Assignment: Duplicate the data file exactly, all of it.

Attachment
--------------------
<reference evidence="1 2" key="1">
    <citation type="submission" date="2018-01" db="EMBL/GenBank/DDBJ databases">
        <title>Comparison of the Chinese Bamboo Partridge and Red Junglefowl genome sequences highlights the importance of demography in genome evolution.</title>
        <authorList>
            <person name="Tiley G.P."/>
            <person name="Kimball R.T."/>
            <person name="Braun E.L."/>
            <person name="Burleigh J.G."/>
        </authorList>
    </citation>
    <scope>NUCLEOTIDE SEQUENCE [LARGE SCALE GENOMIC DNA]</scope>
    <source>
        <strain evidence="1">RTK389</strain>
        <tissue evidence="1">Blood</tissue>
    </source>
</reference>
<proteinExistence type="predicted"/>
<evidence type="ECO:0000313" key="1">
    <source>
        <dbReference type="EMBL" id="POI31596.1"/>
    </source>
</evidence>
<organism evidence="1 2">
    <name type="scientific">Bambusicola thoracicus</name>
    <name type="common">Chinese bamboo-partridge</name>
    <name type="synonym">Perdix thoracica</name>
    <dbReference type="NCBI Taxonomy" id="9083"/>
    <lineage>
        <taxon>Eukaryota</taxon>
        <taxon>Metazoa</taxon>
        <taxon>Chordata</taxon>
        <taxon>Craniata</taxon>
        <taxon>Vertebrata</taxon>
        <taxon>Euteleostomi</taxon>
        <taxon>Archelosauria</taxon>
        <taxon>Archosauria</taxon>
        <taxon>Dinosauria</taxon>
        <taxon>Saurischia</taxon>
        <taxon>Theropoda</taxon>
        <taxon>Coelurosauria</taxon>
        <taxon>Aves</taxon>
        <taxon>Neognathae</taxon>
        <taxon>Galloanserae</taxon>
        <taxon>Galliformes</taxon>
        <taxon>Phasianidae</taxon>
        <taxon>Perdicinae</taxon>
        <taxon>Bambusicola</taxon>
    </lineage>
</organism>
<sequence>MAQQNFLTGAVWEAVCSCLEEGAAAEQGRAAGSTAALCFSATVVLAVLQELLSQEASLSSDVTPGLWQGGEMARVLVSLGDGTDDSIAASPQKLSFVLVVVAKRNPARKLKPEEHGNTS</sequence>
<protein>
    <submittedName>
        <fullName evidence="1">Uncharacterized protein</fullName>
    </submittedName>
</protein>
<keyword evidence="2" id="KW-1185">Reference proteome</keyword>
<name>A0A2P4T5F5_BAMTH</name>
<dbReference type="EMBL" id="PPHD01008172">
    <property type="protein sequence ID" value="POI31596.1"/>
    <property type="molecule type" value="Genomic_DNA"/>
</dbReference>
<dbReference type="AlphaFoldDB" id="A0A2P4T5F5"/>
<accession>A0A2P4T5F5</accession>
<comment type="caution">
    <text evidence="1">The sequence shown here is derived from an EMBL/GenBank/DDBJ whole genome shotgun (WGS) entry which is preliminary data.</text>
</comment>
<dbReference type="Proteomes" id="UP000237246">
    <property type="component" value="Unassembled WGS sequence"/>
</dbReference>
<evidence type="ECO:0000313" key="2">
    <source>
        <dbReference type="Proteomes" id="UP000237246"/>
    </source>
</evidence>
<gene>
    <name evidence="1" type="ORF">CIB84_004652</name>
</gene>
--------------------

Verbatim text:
<reference evidence="1 2" key="1">
    <citation type="submission" date="2018-01" db="EMBL/GenBank/DDBJ databases">
        <title>Comparison of the Chinese Bamboo Partridge and Red Junglefowl genome sequences highlights the importance of demography in genome evolution.</title>
        <authorList>
            <person name="Tiley G.P."/>
            <person name="Kimball R.T."/>
            <person name="Braun E.L."/>
            <person name="Burleigh J.G."/>
        </authorList>
    </citation>
    <scope>NUCLEOTIDE SEQUENCE [LARGE SCALE GENOMIC DNA]</scope>
    <source>
        <strain evidence="1">RTK389</strain>
        <tissue evidence="1">Blood</tissue>
    </source>
</reference>
<proteinExistence type="predicted"/>
<evidence type="ECO:0000313" key="1">
    <source>
        <dbReference type="EMBL" id="POI31596.1"/>
    </source>
</evidence>
<organism evidence="1 2">
    <name type="scientific">Bambusicola thoracicus</name>
    <name type="common">Chinese bamboo-partridge</name>
    <name type="synonym">Perdix thoracica</name>
    <dbReference type="NCBI Taxonomy" id="9083"/>
    <lineage>
        <taxon>Eukaryota</taxon>
        <taxon>Metazoa</taxon>
        <taxon>Chordata</taxon>
        <taxon>Craniata</taxon>
        <taxon>Vertebrata</taxon>
        <taxon>Euteleostomi</taxon>
        <taxon>Archelosauria</taxon>
        <taxon>Archosauria</taxon>
        <taxon>Dinosauria</taxon>
        <taxon>Saurischia</taxon>
        <taxon>Theropoda</taxon>
        <taxon>Coelurosauria</taxon>
        <taxon>Aves</taxon>
        <taxon>Neognathae</taxon>
        <taxon>Galloanserae</taxon>
        <taxon>Galliformes</taxon>
        <taxon>Phasianidae</taxon>
        <taxon>Perdicinae</taxon>
        <taxon>Bambusicola</taxon>
    </lineage>
</organism>
<sequence>MAQQNFLTGAVWEAVCSCLEEGAAAEQGRAAGSTAALCFSATVVLAVLQELLSQEASLSSDVTPGLWQGGEMARVLVSLGDGTDDSIAASPQKLSFVLVVVAKRNPARKLKPEEHGNTS</sequence>
<protein>
    <submittedName>
        <fullName evidence="1">Uncharacterized protein</fullName>
    </submittedName>
</protein>
<keyword evidence="2" id="KW-1185">Reference proteome</keyword>
<name>A0A2P4T5F5_BAMTH</name>
<dbReference type="EMBL" id="PPHD01008172">
    <property type="protein sequence ID" value="POI31596.1"/>
    <property type="molecule type" value="Genomic_DNA"/>
</dbReference>
<dbReference type="AlphaFoldDB" id="A0A2P4T5F5"/>
<accession>A0A2P4T5F5</accession>
<comment type="caution">
    <text evidence="1">The sequence shown here is derived from an EMBL/GenBank/DDBJ whole genome shotgun (WGS) entry which is preliminary data.</text>
</comment>
<dbReference type="Proteomes" id="UP000237246">
    <property type="component" value="Unassembled WGS sequence"/>
</dbReference>
<evidence type="ECO:0000313" key="2">
    <source>
        <dbReference type="Proteomes" id="UP000237246"/>
    </source>
</evidence>
<gene>
    <name evidence="1" type="ORF">CIB84_004652</name>
</gene>